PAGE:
Skriv ut Lukk vindu


Høst 2018

BIO-8006 Environmental systems: integrating monitoring, research and management - 10 stp

The course is administrated by

Faculty of Biosciences, Fisheries and Economics

Type of course

A course for PhD students in environmental sciences. The course can be taken as a singular course.

Course contents

Two important challenges in environmental sciences are to assess how human drivers impact on environmental systems and the effectiveness of management policies to adapt or mitigate these impacts. Answering these challenges implies we need to set up multidisciplinary monitoring systems that can efficiently measure changes and identify causes of changes for entities that, more often than not, are monitored on incongruent scales. The course therefore aims at integrating monitoring, research and management around three themes:

For climate systems, the course will, with an emphasis on the Arctic region, utilize local, regional and global examples of utilizing data and models in combination to assess monitoring systems ability to detect and attribute climate change. The examples will be utilized for conceptual discussions of strategies for designing climate monitoring systems on a cascade of scales.

For ecological systems, the course will illustrate the basic concepts of ecosystem functioning and management, and how climate interacts with other drivers to affect ecosystem dynamics, with the use of case studies from terrestrial, freshwater and marine ecosystems.

For the relationships between society, climate and ecological systems, the course will in particular focus on how society involvements can be made operational within adaptive monitoring/management framework.

For each theme, the course will rely on concrete case studies from northern regions, as well as presentations of general principles, such as adaptive management and monitoring.

Application deadline

Registration deadline for PhD students at UiT - The Arctic University of Norway: September 1st.

Application deadline for other applicants: June 1st.

Admission requirements

PhD students or holders of a Norwegian master´s degree of five years or 3+ 2 years (or equivalent) may be admitted. PhD students must upload a document from their university stating that there are registered PhD students. This group of applicants does not have to prove English proficiency and are exempt from semester fee.

Holders of a Master´s degree must upload a Master´s Diploma with Diploma Supplement / English translation of the diploma. Applicants from listed countries must document proficiency in English. To find out if this applies to you see the following list:

Proficiency in English must be documented - list of countries

For more information on accepted English proficiency tests and scores, as well as exemptions from the English proficiency tests, please see the following document:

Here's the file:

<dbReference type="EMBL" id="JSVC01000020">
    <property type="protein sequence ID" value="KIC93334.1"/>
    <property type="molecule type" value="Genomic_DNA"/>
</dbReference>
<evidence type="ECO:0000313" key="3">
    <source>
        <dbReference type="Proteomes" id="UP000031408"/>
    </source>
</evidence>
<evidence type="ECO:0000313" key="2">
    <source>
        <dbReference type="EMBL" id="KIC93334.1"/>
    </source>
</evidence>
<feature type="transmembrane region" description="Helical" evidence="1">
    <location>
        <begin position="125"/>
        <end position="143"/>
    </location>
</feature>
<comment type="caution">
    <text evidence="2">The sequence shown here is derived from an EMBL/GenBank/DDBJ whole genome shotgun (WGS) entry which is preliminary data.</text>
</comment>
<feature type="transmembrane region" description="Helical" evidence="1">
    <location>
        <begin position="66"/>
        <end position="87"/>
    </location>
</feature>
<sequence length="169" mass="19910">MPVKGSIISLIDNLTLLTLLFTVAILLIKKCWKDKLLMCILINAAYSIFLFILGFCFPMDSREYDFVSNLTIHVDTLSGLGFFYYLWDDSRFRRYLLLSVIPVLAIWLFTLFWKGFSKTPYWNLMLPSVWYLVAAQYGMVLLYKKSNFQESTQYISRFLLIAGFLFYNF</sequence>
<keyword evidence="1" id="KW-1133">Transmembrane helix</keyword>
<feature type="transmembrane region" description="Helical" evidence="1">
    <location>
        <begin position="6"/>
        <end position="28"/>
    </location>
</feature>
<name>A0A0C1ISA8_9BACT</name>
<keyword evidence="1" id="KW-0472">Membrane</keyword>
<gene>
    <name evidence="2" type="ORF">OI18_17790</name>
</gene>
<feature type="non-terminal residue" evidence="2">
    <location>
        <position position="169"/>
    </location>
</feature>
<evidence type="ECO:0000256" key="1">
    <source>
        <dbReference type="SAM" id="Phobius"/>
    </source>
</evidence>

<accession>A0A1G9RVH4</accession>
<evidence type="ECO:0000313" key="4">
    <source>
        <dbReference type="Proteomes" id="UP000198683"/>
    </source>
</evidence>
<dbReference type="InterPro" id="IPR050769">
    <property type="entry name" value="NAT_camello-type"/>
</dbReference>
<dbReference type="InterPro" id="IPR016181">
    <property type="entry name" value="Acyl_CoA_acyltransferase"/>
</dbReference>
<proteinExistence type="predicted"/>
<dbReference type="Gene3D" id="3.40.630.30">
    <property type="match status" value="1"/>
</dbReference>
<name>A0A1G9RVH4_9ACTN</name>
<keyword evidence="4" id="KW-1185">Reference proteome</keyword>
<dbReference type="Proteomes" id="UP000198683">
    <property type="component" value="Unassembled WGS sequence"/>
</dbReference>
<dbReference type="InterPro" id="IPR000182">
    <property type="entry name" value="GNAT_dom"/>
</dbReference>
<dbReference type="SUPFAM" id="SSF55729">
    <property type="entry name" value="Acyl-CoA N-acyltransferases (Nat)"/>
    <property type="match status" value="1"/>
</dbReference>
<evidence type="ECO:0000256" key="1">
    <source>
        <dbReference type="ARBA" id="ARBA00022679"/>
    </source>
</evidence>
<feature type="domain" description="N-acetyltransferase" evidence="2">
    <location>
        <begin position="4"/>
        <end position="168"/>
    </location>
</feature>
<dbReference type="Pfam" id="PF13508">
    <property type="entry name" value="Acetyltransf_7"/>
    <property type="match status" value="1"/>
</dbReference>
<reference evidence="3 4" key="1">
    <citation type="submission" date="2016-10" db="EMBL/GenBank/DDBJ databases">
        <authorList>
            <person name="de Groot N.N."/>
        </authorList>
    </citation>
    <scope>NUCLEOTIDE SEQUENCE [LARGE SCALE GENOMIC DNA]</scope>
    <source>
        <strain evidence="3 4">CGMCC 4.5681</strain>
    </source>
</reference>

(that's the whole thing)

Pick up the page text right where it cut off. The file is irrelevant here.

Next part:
Proficiency in english - PhD level studies

PhD students at UiT register for the course through StudentWeb. The registration for autumn semester starts in the middle of June.

Other applicants apply for admission through SøknadsWeb. Application code 9303.

Contact Ingjerd Gauslaa Nilsen at the BFE-faculty if you have troubles or questions regarding registration to the course.

Objective of the course

After the course the students should have knowledge about:


General competence:

Language of instruction


Teaching methods

Lectures: 30 hours, seminars: 30 hours.


Oral exam. Grade: Pass/fail.

There will not be arranged a re-sit exam for this course.

Date for examination

Oral examination 16.11.2018

The date for the exam can be changed. The final date will be announced at your faculty early in May and early in November.

Recommended reading/syllabus

The curriculum will consist of scientific papers presenting the scientific principles of adaptive management and monitoring as well as concrete examples of monitoring systems of northern systems.

Some papers are listed below:

Lindenmayer, D.B., et al. (2018) Earth Observation Networks (EONs): finding the right balance. Trends in Ecology and Evolution, 33, 1-3.

Dietze, M.C, et al. (2018) Iterative near-term ecological forecasting: needs, opportunities, and challenges. Proceedings of the National Academy of Sciences, 115, 1424-1432.

Roberts, A., et al. (2018) Strengthening links between waterfowl research and management. Journal of Wildlife Management, 82, 260-265.

Parrott, L. (2017) The modelling spiral for solving "wicked" environmental problems: guidance for stakeholder involvement and collaborative model development. Methods in Ecology and Evolution, 8, 1005-1011.

Campbell, C.A., et al. (2015) Designing environmental research for impact. Science of the Total Environment, 534, 4-13.

Nichols, J.D., et al. (2015) On formally integrating science and policy: walking the walk. Journal of Applied Ecology, 52, 539-543.

Adams, W.M. (2014) The value of valuing nature. Science, 346, 549-551.

Cook, C.N., et al. (2014) Strategic foresight: how planning for the unpredictable can improve environmental decision-making. Trends in Ecology & Evolution, 29, 531-541.

Lindenmayer, D.B. & Likens, G.E. (2009) Adaptive monitoring: a new paradigm for long-term research and monitoring. Trends in Ecology & Evolution, 24, 482-486.

Nichols, J.D. & Williams, B.K. (2006) Monitoring for conservation. Trends in Ecology & Evolution, 21, 668-673.

Lectures Autumn 2018
First attandance: x
Teaching prof. Per-Arne Amundsen
prof. Marit Reigstad
prof. Kari Anne Braathen
prof. Rolf Anker Ims
prof. Nigel Gilles Yoccoz
f.aman. Sandra Hamel